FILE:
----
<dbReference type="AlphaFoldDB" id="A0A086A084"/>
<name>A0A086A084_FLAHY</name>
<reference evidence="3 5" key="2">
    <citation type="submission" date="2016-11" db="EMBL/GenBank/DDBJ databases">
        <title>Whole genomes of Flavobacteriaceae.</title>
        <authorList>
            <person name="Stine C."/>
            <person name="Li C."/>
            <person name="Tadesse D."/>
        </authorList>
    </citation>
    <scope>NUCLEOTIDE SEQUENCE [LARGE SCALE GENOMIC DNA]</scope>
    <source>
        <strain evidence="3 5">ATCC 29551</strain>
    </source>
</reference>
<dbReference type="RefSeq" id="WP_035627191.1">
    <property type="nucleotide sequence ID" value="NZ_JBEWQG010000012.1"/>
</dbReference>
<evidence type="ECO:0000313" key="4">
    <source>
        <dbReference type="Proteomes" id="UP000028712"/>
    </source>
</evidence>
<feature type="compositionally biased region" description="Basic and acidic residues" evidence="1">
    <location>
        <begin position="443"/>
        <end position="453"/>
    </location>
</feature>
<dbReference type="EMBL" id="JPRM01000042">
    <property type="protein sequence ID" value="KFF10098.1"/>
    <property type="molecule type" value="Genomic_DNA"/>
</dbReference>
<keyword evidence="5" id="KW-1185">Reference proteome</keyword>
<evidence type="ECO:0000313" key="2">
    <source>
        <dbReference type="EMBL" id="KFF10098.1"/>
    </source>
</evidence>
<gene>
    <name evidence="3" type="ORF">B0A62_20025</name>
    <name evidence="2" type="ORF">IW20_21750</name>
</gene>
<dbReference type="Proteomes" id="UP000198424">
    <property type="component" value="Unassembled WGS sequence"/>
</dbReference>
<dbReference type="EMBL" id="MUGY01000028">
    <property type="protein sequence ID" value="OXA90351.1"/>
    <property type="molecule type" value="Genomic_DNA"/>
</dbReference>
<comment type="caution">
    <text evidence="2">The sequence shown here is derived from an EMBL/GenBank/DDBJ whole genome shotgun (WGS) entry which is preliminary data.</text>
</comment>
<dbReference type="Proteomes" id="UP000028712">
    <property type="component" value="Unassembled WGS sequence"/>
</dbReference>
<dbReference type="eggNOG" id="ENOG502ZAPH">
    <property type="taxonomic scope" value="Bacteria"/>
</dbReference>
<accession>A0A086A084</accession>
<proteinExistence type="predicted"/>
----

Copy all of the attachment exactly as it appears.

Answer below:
<dbReference type="AlphaFoldDB" id="A0A086A084"/>
<name>A0A086A084_FLAHY</name>
<reference evidence="3 5" key="2">
    <citation type="submission" date="2016-11" db="EMBL/GenBank/DDBJ databases">
        <title>Whole genomes of Flavobacteriaceae.</title>
        <authorList>
            <person name="Stine C."/>
            <person name="Li C."/>
            <person name="Tadesse D."/>
        </authorList>
    </citation>
    <scope>NUCLEOTIDE SEQUENCE [LARGE SCALE GENOMIC DNA]</scope>
    <source>
        <strain evidence="3 5">ATCC 29551</strain>
    </source>
</reference>
<dbReference type="RefSeq" id="WP_035627191.1">
    <property type="nucleotide sequence ID" value="NZ_JBEWQG010000012.1"/>
</dbReference>
<evidence type="ECO:0000313" key="4">
    <source>
        <dbReference type="Proteomes" id="UP000028712"/>
    </source>
</evidence>
<feature type="compositionally biased region" description="Basic and acidic residues" evidence="1">
    <location>
        <begin position="443"/>
        <end position="453"/>
    </location>
</feature>
<dbReference type="EMBL" id="JPRM01000042">
    <property type="protein sequence ID" value="KFF10098.1"/>
    <property type="molecule type" value="Genomic_DNA"/>
</dbReference>
<keyword evidence="5" id="KW-1185">Reference proteome</keyword>
<evidence type="ECO:0000313" key="2">
    <source>
        <dbReference type="EMBL" id="KFF10098.1"/>
    </source>
</evidence>
<gene>
    <name evidence="3" type="ORF">B0A62_20025</name>
    <name evidence="2" type="ORF">IW20_21750</name>
</gene>
<dbReference type="Proteomes" id="UP000198424">
    <property type="component" value="Unassembled WGS sequence"/>
</dbReference>
<dbReference type="EMBL" id="MUGY01000028">
    <property type="protein sequence ID" value="OXA90351.1"/>
    <property type="molecule type" value="Genomic_DNA"/>
</dbReference>
<comment type="caution">
    <text evidence="2">The sequence shown here is derived from an EMBL/GenBank/DDBJ whole genome shotgun (WGS) entry which is preliminary data.</text>
</comment>
<dbReference type="Proteomes" id="UP000028712">
    <property type="component" value="Unassembled WGS sequence"/>
</dbReference>
<dbReference type="eggNOG" id="ENOG502ZAPH">
    <property type="taxonomic scope" value="Bacteria"/>
</dbReference>
<accession>A0A086A084</accession>
<proteinExistence type="predicted"/>